Eugenics, Race, & Immigration Restriction
This resource consists of primary documents about the international eugenics movements in the late-19th and early-20th centuries. Its goal is to show how eugenics influenced immigration laws and how eugenics theories and policies circulated across national boundaries as tools of the state in controlling population and immigration.
This lesson addresses state teaching standards:
I. US HISTORY J. Reshaping the Nation and the Emergence of Modern America, 1877-1916: Students will demonstrate knowledge of the imposition of racial segregation, African American disfranchisement, and growth of racial violence in the post-reconstruction South, the rise of "scientific racism," and the debates among African-Americans about how best to work for racial equality.
In 1883, English scientist Francis Galton first introduced the term "eugenics" in his study of the biological inheritance of leadership qualities of Britain's ruling class. Galton later defined eugenics as "the study of the agencies under social control that improve or impair the racial qualities of future generations either physically or mentally." Drawing from the new science of genetics, eugenicists understood various human and social problems as rooted in the defective germ-plasm of individuals or certain racial/ethnic groups. Claiming to base their theories on scientific evidence and methods, eugenics supporters rationalized "scientific racism" in the late-19th and early-20th centuries and helped shape state policies of sterilization, miscegenation prohibition, and immigration restriction. For example, in the United States, eugenicists were influential in passing the Immigration Restriction Act of 1924 to halt the influx of Southeast European immigrants, who eugenicists viewed as immigrants "of the lower grades of intelligence" and immigrants "who are making excessive contribution to our feeble-minded, insane, criminal and other socially inadequate classes."
Eugenicists exchanged their findings in international professional meetings, including three major International Eugenics Congresses. Eugenic models and policies were also closely observed and followed among nations. United States sterilization legislation (first enacted in Indiana in 1907 and then upheld in 1926 by the United States Supreme Court) served as the model for similar laws in Alberta, Canada (1928), Sweden and Norway (1934), and Germany (1934). Harry Laughlin, the superintendent of a major United States eugenics organization (the Eugenics Records Office in New York City, later ERO) and a prominent advocate of immigration restriction, was even awarded an honorary degree from the University of Heidelberg in Germany in recognition of his work on "the science of racial cleansing."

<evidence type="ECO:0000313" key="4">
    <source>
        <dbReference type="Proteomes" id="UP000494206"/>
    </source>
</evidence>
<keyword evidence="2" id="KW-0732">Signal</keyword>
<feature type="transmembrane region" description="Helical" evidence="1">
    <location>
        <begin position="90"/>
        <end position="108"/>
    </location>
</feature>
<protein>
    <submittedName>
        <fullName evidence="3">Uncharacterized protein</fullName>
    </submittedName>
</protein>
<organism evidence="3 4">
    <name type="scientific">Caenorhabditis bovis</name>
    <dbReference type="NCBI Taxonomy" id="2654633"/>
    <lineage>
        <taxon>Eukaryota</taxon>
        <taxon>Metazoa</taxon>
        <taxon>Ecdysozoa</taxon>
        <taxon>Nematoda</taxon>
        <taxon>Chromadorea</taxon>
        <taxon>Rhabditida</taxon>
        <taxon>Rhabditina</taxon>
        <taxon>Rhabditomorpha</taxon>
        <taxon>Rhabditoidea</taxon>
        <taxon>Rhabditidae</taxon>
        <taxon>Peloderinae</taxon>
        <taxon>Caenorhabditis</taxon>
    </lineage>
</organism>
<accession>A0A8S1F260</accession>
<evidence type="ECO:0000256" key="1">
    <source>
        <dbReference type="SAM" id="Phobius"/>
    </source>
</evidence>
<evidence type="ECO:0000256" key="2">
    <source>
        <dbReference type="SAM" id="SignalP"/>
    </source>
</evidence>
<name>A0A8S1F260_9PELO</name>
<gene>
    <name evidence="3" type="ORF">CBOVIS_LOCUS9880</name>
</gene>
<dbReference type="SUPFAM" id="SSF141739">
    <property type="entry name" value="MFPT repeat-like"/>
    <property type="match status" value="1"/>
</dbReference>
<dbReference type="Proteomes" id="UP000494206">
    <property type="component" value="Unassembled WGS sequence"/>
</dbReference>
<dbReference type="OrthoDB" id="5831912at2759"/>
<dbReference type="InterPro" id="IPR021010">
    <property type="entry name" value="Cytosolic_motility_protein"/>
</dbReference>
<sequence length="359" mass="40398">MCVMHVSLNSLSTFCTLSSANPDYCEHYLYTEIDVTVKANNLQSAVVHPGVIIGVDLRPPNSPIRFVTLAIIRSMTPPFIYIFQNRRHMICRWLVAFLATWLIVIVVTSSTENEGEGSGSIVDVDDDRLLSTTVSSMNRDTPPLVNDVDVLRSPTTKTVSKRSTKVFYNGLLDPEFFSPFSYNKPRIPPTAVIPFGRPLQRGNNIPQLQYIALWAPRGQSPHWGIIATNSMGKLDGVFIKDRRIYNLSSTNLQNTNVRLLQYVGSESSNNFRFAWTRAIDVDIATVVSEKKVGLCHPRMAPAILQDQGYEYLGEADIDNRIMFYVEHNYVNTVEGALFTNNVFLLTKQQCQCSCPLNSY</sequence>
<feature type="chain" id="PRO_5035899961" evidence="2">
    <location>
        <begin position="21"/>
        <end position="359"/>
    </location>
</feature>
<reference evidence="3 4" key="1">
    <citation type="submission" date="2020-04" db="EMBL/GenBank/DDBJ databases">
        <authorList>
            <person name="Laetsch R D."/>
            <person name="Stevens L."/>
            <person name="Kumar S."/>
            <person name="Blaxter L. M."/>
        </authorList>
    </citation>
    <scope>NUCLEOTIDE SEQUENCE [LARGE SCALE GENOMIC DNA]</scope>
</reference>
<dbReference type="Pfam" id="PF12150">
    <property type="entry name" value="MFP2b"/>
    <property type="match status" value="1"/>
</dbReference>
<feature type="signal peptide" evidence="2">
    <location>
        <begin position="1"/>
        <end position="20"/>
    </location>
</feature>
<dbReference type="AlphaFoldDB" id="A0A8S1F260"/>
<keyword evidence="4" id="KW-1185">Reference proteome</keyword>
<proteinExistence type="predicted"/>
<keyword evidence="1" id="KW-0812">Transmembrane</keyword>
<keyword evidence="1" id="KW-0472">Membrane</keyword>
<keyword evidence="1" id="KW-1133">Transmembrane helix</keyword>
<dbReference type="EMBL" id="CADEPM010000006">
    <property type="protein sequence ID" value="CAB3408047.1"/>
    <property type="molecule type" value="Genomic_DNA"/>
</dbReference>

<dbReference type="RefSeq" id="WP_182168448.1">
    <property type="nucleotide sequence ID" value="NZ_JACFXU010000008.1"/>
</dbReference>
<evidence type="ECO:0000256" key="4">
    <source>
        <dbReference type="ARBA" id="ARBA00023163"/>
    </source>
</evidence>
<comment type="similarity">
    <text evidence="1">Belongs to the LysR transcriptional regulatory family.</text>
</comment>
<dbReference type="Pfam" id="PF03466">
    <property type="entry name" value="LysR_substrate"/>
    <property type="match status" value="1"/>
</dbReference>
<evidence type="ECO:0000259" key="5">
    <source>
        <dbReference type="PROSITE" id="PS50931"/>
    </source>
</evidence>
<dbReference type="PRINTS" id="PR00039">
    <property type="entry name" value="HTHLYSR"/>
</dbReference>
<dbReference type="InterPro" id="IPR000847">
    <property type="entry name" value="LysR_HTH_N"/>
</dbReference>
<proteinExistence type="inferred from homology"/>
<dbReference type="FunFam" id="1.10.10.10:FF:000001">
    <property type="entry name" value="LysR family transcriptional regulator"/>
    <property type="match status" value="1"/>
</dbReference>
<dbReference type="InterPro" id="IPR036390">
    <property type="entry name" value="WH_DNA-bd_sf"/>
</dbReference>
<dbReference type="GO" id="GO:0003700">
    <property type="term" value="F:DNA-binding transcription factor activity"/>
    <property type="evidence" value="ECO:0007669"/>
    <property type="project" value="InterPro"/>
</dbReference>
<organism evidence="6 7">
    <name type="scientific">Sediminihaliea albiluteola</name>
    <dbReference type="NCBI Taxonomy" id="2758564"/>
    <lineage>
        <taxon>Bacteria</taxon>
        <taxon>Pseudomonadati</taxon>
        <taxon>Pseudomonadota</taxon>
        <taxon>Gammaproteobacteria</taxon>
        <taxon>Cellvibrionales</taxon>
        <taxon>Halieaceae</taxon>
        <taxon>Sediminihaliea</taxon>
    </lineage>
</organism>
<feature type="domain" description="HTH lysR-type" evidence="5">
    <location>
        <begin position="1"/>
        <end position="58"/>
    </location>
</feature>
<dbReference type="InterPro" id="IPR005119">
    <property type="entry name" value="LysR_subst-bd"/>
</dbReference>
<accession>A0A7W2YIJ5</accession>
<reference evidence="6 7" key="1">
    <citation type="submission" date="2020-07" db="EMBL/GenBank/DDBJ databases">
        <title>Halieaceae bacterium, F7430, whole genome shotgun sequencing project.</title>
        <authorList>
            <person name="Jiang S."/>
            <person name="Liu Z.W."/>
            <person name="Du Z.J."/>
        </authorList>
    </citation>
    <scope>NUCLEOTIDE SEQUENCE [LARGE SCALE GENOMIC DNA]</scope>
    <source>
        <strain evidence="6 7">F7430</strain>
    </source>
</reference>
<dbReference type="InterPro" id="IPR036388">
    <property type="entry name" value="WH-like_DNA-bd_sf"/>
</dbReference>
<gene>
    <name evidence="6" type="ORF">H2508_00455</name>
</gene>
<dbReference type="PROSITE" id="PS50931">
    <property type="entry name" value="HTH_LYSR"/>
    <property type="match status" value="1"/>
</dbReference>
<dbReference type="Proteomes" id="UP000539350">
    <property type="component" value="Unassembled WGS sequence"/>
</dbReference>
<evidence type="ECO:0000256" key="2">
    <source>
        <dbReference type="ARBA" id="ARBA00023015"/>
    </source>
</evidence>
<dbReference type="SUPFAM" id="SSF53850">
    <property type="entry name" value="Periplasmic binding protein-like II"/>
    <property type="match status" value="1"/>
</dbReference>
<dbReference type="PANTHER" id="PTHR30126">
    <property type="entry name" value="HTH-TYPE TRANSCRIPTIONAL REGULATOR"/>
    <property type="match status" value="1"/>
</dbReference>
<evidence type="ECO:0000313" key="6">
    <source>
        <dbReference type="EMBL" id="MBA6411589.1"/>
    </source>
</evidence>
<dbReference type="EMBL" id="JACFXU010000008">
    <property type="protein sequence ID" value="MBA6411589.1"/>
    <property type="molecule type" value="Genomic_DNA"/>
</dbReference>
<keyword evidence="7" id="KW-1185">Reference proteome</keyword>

The following sources show how eugenics influenced immigration laws and how eugenics theories and policies circulated across national boundaries as national tools for controlling population and immigration.
- Proposal for immigration control from C.B. Davenport, leader of the ERO.
Citation: Committee on Immigration of the Eugenics Research Association. "Minutes of Meeting." February 25, 1920. Eugenics Archive.
Typed Minutes of 1920 Meeting
- Letter from another influential eugenicist in California that commented on German and French eugenics policies and reflected on the United States alternatives.
Citation: Goethe, C.M. "Letter about French and German Eugenics Laws." January 12, 1935. Eugenics Archive.
Typed CM Goethe Letter
- New York Times report on German sterilization laws and Germany's acclaim of the United States model.
New York Times. "Sterilization Law is Termed Humane." January 22, 1934, sec.6.
- What are the main points Davenport put forward for the state control of immigrants' quality? What was the impact of eugenics on United States immigration laws in the 1920s?
- According to the New York Times report, how did German legislators refer to American immigration and sterilization laws? How did Goethe discuss French and German eugenics laws? How were the eugenics ideology and policies were imitated and reinforced across national boundaries?
Adams, Mark. The Wellborn Science: Eugenics in Germany, France, Brazil and Russia. New York: Oxford, 1993.
Dowbiggin, Ian. Keeping America Sane: Psychiatry and Eugenics in the United States and Canada 1880-1940. Ithaca: Cornell University Press, 1997.
Kuhl, Stefan. The Nazi Connection: Eugenics, American Racism, and German National Socialism. New York: Oxford University Press, 1994.
Stephan, Nancy Leys. The Hour of Eugenics: Race, Gender and Nation in Latin America. Ithaca: Cornell University Press, 1991.